During last year’s awards season, We Need to Talk About Kevin garnered a lot of attention due to Tilda Swinton’s performance. Many people believed that she not only deserved an Oscar nomination, she also deserved to win the award. Everyone appeared to be talking about her performance, with very few people discussing the actual film that she was in. Because of this, it appeared that We Need to Talk About Kevin would be an example of a mediocre film that contains a fantastic performance. This is not the case, as We Need to Talk About Kevin is an incredible film that is equal parts frightening and heartbreaking.

We Need to Talk About Kevin is told out of chronological order, intercutting between the past and the present. It follows a woman named Eva (Tilda Swinton), who lives a life of depression due to a tragic event. The exact nature of this event is not revealed until the end of the film, but it is clearly something awful and it involved her son Kevin. In the aftermath of the event, neighbors vandalize her house and a woman slaps Eva as she is walking down the street. The film then uses flashbacks to show what happened leading up to the tragedy. We see Eva giving birth to Kevin with the lovable Franklin (John C. Reilly) and the two of them attempting to raise him together. Eva thinks that there is something wrong with the child but, unfortunately, no one believes her.

Nearly every scene in We Need to Talk About Kevin is filled to the brim with tension. Even from an early age, it is clear that there was something wrong with Eva’s son. As a baby, he constantly cried while he was with his mother, but stopped whenever his father picked him up. His cries became so unbearable, that Eva began to listen to a jackhammer for relief. As a toddler, he would do whatever he could to drive his mother crazy. He refused to talk and he continued to use diapers, well past the age when he should stop. It seems that Kevin’s only goal was to terrorize his mother and his inability to follow her orders is frightening.

Despite being so unnerving that one could classify it as a horror film, there is actually very little onscreen violence. Instead, director Lynne Ramsay chooses to show how the power of suggestion can be the most frightening aspect of all. A scene where Eva is terrorized by children on Halloween could be representative of her personal demons and the demons in her life that were created through her son’s actions. Whether or not what we see in this scene is real, or if it is simply occurring in Eva’s head, is an aspect of the film that is left up to the viewer.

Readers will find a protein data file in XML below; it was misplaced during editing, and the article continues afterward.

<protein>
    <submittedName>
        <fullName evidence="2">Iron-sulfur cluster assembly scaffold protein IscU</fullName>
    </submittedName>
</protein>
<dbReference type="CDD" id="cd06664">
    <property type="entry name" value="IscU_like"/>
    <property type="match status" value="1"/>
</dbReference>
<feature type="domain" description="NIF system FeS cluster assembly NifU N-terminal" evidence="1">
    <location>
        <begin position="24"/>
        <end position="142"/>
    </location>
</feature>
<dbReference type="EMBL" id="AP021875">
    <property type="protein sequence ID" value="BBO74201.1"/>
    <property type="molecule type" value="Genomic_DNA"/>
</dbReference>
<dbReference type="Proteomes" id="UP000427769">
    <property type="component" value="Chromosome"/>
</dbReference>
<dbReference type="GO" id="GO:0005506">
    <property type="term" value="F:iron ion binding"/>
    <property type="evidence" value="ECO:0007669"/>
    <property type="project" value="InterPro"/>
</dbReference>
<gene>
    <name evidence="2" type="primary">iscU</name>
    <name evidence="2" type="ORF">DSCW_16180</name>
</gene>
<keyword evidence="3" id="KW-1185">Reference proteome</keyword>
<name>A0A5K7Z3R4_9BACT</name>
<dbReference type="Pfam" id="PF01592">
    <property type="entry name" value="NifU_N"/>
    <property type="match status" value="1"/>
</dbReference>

Despite such a dark subject matter, the film is actually visually colorful. These vivid colors create a stark contrast with the tone of the film. The music in the film also contains lighthearted tracks that range from Buddy Holly to the Beach Boys and, while they were most likely added to create another contrast with the rest of the film, they feel forced and out of place. Still, this is a minor complaint in an otherwise remarkable film.

As Eva, Tilda Swinton is nothing short of phenomenal. Her performance is very subtle, yet it is clear why it is one of the most talked about aspects of the film. She completely becomes the character and never misses a beat. Any other actress would have portrayed Eva as a cold and angry woman, but Swinton is able to make her character feel entirely relatable. Sure, she may be a poor mother, but she does not deserve any of what happens to her. Swinton’s performance is what elevates the film from sad to utterly heartbreaking.

Three different actors (Ezra Miller, Jasper Newell and Rocky Duer) portray Kevin and they are all dynamite. Every single one of them has a very creepy aura surrounding them, yet they never overdo it. It is rare to find child actors this good. This is also representative of the film’s excellent casting, because not only does each actor look like an older version of the one before him, but they all look like they could be Swinton’s son. As Franklin, John C. Reilly is still slightly goofy, but his goofiness is what brings warmth to his performance. He is a father who loves his kids more than anything, a fact that makes a third act revelation all the more heartbreaking.

Is Kevin a result of Eva’s poor parenting, or is Kevin truly evil? The film never directly answers this but, in this writer’s opinion, the answer becomes clear in the final few scenes. We Need to Talk About Kevin never attempts to answer the questions that it raises. Instead, it chooses to explore them with such detail that they will be swimming inside the mind of the viewer for days. When Eva asks her son why he did what he did, he responds with one of the most disturbing lines in the entire film: “I used to think I knew, but now I’m not so sure.” If director Lynne Ramsay’s goal was to make people think twice about having children, she did a masterful job.

We Need to Talk About Kevin receives 4/4

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